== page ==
Saturday, October 15, 2011

Those who Refuse Pardon will be Denied Pardon

(Photo: David Singer)

Many fear that they have committed the “unpardonable sin” and have passed beyond the hope of salvation. Usually, they cite these chilling words of our Lord:

• And so I tell you, every sin and blasphemy will be forgiven men, but the blasphemy against the Spirit will not be forgiven. Anyone who speaks a word against the Son of Man will be forgiven, but anyone who speaks against the Holy Spirit will not be forgiven, either in this age or in the age to come. (Matthew 12:31-32)

This passage raises several questions. What does it mean to speak against the Holy Spirit (the blaspheme against the Holy Spirit) and why is it unpardonable? At first glance, this seems peculiar. Why would speaking against the Spirit be unpardonable while speaking against the Son is pardonable? Perhaps it is because speaking against the Son might have been done in ignorance (1 Tim. 1:13). However, speaking against the miraculous manifestations of the Spirit – in this case, casting out demons – could hardly have been done in ignorance. Instead, such denials of the Spirit’s Jesus-attesting miracles could only arise out of a hard heart that refuses the light. Consistent with this, the Jamison, Fausset, Brown Commentary reads:

• In charging Jesus with being in league with hell they were displaying beforehand a malignant determination to shut their eyes to all evidence, and so, bordering upon, and in spirit committing, the unpardonable sin.

I would add to this that their refusal to regard the light – the evidence of the Spirit’s miraculous workings – was a persistent refusal. Right before this, “Looking for a reason to accuse Jesus,” they assailed Him for healing on the Sabbath, and then “went out and plotted how they might kill Jesus” (Matthew 12:9-14). Clearly, all the evidence in the world would make no difference to them. It seems apparent that God would now allow them to go their own way and to reap the consequences of their refusal to be influenced by the evidence (Rom. 1:18-32).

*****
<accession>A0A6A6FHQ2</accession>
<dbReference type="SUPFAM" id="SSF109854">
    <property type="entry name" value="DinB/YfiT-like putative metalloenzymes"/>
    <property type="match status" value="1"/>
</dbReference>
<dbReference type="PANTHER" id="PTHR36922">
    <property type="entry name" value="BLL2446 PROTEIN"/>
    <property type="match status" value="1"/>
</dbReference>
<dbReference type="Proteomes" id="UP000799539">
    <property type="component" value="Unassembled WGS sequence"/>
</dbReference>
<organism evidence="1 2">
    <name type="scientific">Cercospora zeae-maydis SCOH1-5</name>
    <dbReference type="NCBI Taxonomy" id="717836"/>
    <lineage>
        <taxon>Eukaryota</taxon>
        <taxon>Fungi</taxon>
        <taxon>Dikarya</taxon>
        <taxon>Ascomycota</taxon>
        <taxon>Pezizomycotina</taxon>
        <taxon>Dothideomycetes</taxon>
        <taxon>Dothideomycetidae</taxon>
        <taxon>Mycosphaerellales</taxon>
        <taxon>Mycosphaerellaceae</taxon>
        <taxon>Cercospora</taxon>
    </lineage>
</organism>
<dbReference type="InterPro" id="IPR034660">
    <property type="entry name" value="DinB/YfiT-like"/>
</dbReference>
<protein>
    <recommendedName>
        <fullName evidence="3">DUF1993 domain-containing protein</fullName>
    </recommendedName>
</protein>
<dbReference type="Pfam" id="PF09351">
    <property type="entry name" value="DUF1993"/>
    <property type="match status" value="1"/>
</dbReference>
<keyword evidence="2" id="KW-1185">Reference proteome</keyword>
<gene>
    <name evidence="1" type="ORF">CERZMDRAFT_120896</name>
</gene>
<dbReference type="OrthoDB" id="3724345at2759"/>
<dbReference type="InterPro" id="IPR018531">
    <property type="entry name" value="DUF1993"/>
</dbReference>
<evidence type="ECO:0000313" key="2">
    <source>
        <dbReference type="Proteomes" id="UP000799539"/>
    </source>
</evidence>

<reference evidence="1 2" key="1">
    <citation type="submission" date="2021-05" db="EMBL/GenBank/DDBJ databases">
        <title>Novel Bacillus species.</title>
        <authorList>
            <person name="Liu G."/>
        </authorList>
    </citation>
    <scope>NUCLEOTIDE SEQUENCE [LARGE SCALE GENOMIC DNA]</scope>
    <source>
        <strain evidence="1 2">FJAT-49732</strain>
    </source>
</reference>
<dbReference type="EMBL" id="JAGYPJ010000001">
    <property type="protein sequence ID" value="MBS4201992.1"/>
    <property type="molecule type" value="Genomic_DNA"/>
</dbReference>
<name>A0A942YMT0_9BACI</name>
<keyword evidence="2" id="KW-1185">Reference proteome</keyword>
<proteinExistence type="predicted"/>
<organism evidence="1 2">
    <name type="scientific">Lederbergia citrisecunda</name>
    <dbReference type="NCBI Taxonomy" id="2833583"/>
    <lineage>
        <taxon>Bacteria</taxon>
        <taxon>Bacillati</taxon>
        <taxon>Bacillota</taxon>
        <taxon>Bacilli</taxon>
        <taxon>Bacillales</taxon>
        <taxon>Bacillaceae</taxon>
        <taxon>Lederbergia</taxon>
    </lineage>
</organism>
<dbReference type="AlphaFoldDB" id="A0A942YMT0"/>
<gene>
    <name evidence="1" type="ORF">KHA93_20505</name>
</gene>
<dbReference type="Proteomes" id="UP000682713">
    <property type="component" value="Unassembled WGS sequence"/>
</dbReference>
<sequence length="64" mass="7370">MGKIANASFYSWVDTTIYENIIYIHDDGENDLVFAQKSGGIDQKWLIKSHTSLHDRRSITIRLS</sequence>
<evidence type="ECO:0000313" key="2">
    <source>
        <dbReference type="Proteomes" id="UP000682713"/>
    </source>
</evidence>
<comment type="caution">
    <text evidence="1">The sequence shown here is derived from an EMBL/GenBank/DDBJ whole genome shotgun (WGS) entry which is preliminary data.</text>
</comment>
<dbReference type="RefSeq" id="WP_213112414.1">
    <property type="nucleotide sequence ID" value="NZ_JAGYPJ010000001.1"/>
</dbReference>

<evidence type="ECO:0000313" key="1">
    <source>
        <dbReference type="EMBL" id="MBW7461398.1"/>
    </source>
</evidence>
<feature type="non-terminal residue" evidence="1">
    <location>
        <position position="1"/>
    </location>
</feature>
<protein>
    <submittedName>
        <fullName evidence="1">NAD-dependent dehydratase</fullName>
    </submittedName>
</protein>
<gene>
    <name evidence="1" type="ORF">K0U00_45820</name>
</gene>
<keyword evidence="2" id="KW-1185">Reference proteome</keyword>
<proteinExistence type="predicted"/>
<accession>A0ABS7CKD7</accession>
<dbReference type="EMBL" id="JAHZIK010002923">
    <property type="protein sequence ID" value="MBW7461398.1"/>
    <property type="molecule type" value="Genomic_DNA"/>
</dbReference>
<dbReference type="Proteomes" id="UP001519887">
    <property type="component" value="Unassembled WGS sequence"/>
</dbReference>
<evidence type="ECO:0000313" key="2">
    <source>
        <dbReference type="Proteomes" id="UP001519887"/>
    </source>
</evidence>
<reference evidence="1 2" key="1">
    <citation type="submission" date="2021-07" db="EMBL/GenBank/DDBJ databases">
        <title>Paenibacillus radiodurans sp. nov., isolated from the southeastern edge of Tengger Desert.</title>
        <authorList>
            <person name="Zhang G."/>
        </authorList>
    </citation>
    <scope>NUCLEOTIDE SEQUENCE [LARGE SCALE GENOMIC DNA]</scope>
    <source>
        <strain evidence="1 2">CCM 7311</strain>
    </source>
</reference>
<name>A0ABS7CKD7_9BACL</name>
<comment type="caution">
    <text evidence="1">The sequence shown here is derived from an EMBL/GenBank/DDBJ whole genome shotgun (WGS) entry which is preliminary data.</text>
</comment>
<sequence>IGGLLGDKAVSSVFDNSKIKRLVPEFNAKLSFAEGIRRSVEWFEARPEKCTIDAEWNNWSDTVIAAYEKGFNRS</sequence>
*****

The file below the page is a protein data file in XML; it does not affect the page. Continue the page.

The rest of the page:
However, could this frightful fate also pertain to those who want the truth and salvation? The sage commentator Matthew Henry put it this way:

• But humble and conscientious believers, at times are tempted to think they have committed the unpardonable sin, while those who have come the nearest to it, seldom have any fear about it. We may be sure that those who indeed repent and believe the gospel, have not committed this sin, or any other of the same kind; for repentance and faith are the special gifts of God, which he would not bestow on any man, if he were determined never to pardon him; and those who fear they have committed this sin, give a good sign that they have not. The trembling, contrite sinner has the witness in himself that this is not his case.

For someone who wants God’s salvation, Scripture assures them that if they seek, they will find. Anyone who calls on the name of the Lord shall be saved (Rom. 10:13). Any who come to Jesus will not be cast aside but will be raised up in the last day (John 6:37). Any who confess their sins will be forgiven and cleansed (1 John 1:9). In fact, there is no instance in Scripture where someone sought forgiveness and was turned away.